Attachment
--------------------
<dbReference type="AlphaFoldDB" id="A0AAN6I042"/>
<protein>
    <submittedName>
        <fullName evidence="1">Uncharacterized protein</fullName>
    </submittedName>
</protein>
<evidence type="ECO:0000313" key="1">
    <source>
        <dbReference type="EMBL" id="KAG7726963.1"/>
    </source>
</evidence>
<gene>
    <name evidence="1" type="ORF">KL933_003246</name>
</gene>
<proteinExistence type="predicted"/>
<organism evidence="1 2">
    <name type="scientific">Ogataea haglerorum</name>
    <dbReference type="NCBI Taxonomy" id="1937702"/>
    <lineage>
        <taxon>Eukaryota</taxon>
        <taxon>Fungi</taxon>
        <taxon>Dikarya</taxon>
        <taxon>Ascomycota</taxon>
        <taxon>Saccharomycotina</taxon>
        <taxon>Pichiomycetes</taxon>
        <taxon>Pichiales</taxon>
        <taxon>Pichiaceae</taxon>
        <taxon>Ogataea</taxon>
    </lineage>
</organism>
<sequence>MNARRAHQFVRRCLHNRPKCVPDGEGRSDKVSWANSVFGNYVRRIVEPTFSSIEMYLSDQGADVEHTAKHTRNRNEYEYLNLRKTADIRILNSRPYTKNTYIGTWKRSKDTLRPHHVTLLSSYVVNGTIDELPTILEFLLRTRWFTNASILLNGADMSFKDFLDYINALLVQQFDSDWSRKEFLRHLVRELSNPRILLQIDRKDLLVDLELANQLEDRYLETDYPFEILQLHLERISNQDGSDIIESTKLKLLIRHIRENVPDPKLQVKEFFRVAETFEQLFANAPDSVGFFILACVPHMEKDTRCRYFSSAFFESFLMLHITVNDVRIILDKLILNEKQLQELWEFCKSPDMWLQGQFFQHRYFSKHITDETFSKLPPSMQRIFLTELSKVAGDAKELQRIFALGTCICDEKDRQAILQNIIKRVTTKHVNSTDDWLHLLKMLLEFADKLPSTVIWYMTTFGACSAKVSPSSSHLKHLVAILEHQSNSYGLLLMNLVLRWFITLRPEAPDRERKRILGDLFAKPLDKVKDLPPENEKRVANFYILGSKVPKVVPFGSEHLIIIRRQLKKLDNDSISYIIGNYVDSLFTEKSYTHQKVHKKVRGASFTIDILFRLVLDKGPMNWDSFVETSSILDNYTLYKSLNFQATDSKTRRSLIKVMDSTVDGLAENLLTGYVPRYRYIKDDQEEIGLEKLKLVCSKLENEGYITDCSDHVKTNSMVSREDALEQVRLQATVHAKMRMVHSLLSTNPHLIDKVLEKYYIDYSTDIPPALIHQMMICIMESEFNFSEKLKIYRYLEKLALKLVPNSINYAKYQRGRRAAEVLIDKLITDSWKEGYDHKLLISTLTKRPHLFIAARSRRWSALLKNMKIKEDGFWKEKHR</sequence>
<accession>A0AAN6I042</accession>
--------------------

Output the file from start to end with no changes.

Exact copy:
<dbReference type="AlphaFoldDB" id="A0AAN6I042"/>
<protein>
    <submittedName>
        <fullName evidence="1">Uncharacterized protein</fullName>
    </submittedName>
</protein>
<evidence type="ECO:0000313" key="1">
    <source>
        <dbReference type="EMBL" id="KAG7726963.1"/>
    </source>
</evidence>
<gene>
    <name evidence="1" type="ORF">KL933_003246</name>
</gene>
<proteinExistence type="predicted"/>
<organism evidence="1 2">
    <name type="scientific">Ogataea haglerorum</name>
    <dbReference type="NCBI Taxonomy" id="1937702"/>
    <lineage>
        <taxon>Eukaryota</taxon>
        <taxon>Fungi</taxon>
        <taxon>Dikarya</taxon>
        <taxon>Ascomycota</taxon>
        <taxon>Saccharomycotina</taxon>
        <taxon>Pichiomycetes</taxon>
        <taxon>Pichiales</taxon>
        <taxon>Pichiaceae</taxon>
        <taxon>Ogataea</taxon>
    </lineage>
</organism>
<sequence>MNARRAHQFVRRCLHNRPKCVPDGEGRSDKVSWANSVFGNYVRRIVEPTFSSIEMYLSDQGADVEHTAKHTRNRNEYEYLNLRKTADIRILNSRPYTKNTYIGTWKRSKDTLRPHHVTLLSSYVVNGTIDELPTILEFLLRTRWFTNASILLNGADMSFKDFLDYINALLVQQFDSDWSRKEFLRHLVRELSNPRILLQIDRKDLLVDLELANQLEDRYLETDYPFEILQLHLERISNQDGSDIIESTKLKLLIRHIRENVPDPKLQVKEFFRVAETFEQLFANAPDSVGFFILACVPHMEKDTRCRYFSSAFFESFLMLHITVNDVRIILDKLILNEKQLQELWEFCKSPDMWLQGQFFQHRYFSKHITDETFSKLPPSMQRIFLTELSKVAGDAKELQRIFALGTCICDEKDRQAILQNIIKRVTTKHVNSTDDWLHLLKMLLEFADKLPSTVIWYMTTFGACSAKVSPSSSHLKHLVAILEHQSNSYGLLLMNLVLRWFITLRPEAPDRERKRILGDLFAKPLDKVKDLPPENEKRVANFYILGSKVPKVVPFGSEHLIIIRRQLKKLDNDSISYIIGNYVDSLFTEKSYTHQKVHKKVRGASFTIDILFRLVLDKGPMNWDSFVETSSILDNYTLYKSLNFQATDSKTRRSLIKVMDSTVDGLAENLLTGYVPRYRYIKDDQEEIGLEKLKLVCSKLENEGYITDCSDHVKTNSMVSREDALEQVRLQATVHAKMRMVHSLLSTNPHLIDKVLEKYYIDYSTDIPPALIHQMMICIMESEFNFSEKLKIYRYLEKLALKLVPNSINYAKYQRGRRAAEVLIDKLITDSWKEGYDHKLLISTLTKRPHLFIAARSRRWSALLKNMKIKEDGFWKEKHR</sequence>
<accession>A0AAN6I042</accession>